Trenton resident Richard Morris received a wheelchair ramp and, in turn, regained his freedom thanks to the Trenton Firefighters Charity and local Masons.
Morris, 57, suffered a stroke eight years ago, paralyzing the entire right side of his body. He is now confined to a wheelchair.
The ramp was built Saturday at the house of Morris’s friend, Bernie Thomas.
Thomas met Morris about 15 years ago and the two became fast friends. She said she didn’t hesitate to take Morris in after his mother, who was his primary caregiver following the stroke, had taken ill.
Morris and Thomas live together in a small, well cared for home at on West Jefferson Avenue.
When Morris first moved into her house in 2010 Thomas said she began calling the to help her get Morris and his wheelchair off the porch. At 6 feet 2 inches and 240 pounds Morris is not easily carried down three steps leading from the front door to the driveway.
The stroke took away Morris’s power of speech and now Thomas gives him a voice.
“He’s a young man,” Thomas said. “He’s only 57 years old. He doesn’t want to be stuck in the house all day.”
Trenton Fire Chief Bruce Vick heard about Thomas’s difficulties and decided last year to use money from the Trenton Firefighter Charity to buy enough lumber to build a ramp. The problem was finding someone to do the labor for free.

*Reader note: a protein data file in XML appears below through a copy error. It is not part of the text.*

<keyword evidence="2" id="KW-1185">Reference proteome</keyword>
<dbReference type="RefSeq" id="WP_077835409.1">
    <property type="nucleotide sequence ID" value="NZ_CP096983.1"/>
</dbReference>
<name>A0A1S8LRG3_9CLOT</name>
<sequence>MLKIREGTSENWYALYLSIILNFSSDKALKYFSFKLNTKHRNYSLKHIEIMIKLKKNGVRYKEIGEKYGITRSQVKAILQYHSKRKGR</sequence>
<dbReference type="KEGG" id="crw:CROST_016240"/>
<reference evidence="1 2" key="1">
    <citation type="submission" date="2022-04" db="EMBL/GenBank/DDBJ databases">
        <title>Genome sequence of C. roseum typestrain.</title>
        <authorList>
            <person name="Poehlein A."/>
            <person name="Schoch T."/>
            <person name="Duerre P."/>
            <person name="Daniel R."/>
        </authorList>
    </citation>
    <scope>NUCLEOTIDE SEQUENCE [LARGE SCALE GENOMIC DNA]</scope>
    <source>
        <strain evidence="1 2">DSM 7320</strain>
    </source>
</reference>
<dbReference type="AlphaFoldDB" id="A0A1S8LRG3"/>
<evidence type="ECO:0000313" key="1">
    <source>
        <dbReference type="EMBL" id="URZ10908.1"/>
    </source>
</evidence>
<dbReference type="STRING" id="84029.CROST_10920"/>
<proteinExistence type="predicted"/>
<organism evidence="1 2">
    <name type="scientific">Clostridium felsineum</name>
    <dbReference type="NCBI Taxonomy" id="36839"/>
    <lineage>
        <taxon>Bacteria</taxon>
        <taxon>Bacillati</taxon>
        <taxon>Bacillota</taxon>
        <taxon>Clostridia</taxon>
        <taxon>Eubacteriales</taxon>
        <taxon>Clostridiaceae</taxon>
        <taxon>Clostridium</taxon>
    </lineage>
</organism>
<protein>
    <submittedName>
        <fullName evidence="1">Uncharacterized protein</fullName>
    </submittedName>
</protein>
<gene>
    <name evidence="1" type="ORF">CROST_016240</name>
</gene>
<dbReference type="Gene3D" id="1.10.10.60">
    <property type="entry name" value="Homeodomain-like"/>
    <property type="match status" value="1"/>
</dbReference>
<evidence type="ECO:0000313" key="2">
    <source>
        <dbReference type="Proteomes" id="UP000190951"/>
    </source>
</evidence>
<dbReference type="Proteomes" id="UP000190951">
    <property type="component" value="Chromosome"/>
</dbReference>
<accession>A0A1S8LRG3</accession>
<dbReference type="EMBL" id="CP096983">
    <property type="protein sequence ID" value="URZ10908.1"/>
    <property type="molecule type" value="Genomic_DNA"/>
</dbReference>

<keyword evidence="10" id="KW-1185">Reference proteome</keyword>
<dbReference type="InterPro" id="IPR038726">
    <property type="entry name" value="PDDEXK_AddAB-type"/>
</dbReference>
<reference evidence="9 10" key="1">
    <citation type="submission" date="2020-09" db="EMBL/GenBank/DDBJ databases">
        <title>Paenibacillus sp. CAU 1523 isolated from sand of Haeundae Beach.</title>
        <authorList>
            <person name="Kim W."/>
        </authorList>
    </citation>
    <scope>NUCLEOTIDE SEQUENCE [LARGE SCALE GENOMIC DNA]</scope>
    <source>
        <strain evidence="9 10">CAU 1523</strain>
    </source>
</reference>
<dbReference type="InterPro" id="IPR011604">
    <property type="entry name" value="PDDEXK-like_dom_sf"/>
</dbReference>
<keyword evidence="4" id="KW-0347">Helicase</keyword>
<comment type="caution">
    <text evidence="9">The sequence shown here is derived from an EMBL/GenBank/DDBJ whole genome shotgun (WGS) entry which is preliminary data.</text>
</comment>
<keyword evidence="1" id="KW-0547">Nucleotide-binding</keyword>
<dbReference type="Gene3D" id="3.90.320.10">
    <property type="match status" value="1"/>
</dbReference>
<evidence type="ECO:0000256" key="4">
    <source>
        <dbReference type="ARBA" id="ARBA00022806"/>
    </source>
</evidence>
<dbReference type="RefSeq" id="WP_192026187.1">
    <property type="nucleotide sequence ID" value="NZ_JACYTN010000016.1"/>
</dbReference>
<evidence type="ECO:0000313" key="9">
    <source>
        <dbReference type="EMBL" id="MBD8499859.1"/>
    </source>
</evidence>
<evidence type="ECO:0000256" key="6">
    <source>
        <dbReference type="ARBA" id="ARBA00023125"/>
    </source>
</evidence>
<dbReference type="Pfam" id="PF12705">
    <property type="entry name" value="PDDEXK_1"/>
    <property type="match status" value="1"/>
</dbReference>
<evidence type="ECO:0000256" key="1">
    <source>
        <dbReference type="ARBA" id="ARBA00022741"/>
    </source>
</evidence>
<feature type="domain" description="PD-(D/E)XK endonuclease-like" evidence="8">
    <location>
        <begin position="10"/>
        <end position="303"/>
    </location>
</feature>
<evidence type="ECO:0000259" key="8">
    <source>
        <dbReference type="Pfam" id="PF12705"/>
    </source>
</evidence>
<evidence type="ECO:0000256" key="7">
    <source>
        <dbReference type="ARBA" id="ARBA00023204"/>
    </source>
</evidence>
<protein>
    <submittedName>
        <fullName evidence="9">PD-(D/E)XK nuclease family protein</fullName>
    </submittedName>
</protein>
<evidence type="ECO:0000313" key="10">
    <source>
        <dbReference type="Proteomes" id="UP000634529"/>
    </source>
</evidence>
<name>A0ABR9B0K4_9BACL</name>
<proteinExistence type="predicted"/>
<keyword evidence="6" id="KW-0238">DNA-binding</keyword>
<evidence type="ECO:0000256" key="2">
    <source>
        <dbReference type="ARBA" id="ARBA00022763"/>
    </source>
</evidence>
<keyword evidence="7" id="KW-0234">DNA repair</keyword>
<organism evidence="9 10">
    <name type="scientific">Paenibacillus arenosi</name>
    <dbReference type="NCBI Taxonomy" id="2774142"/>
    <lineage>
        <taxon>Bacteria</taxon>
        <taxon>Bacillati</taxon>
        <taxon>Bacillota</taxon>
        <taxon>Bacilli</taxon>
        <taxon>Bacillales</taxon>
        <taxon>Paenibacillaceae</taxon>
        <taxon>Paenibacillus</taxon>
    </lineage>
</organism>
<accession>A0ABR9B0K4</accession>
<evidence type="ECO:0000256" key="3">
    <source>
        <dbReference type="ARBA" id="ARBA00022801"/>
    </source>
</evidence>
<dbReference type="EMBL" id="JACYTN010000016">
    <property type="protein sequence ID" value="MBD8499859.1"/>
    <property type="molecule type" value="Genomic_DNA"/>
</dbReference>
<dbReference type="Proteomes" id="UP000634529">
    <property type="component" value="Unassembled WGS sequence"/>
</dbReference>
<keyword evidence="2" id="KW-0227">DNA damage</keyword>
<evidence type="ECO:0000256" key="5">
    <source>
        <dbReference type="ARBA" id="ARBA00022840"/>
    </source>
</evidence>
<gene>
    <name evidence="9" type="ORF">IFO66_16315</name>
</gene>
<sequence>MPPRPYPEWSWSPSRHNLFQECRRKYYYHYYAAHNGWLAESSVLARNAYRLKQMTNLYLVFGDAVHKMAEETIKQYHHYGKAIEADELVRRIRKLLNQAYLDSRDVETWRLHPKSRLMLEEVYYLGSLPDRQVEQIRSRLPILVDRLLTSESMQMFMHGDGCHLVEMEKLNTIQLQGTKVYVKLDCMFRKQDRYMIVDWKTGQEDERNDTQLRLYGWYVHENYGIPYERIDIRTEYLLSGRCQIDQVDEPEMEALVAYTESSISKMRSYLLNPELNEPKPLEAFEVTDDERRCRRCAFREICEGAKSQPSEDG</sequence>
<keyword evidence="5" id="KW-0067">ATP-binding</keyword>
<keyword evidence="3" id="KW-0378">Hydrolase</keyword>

A year went by and eventually members of the Trenton and Wyandotte Masonic temples and the Detroit Zion One Church decided to donate their time to build the ramp.
Vick said the recent community build at helped inspire the Masons to get involved in the project.
Thomas said the charity could not have gone to a nicer person.
“He’s a good man,” Thomas said. “He always was a good guy.”
Before his stroke Morris was a jet mechanic. Thomas is a retired hairdresser.
She said she doesn’t mind helping her friend in his time of need.
“I’m just doing what anyone else would do in my situation.”
Thomas also cares for her neighbor who has Parkinson’s disease.
She said she is eternally thankful to Vick for offering to build the ramp, which according to Vick will likely cost about $700.
Vick added gave him a discounted price for the wood required to build the ramp.
Thomas said the ramp would likely be about 30 feet long and just wide enough to fit Morris’s wheelchair.
“This way he can get out and do things,” Thomas said. “I’d do it for just about anybody that needs help. I care about Rick (Morris) and I know he cares about me. It’s not a chore when you know somebody needs it.”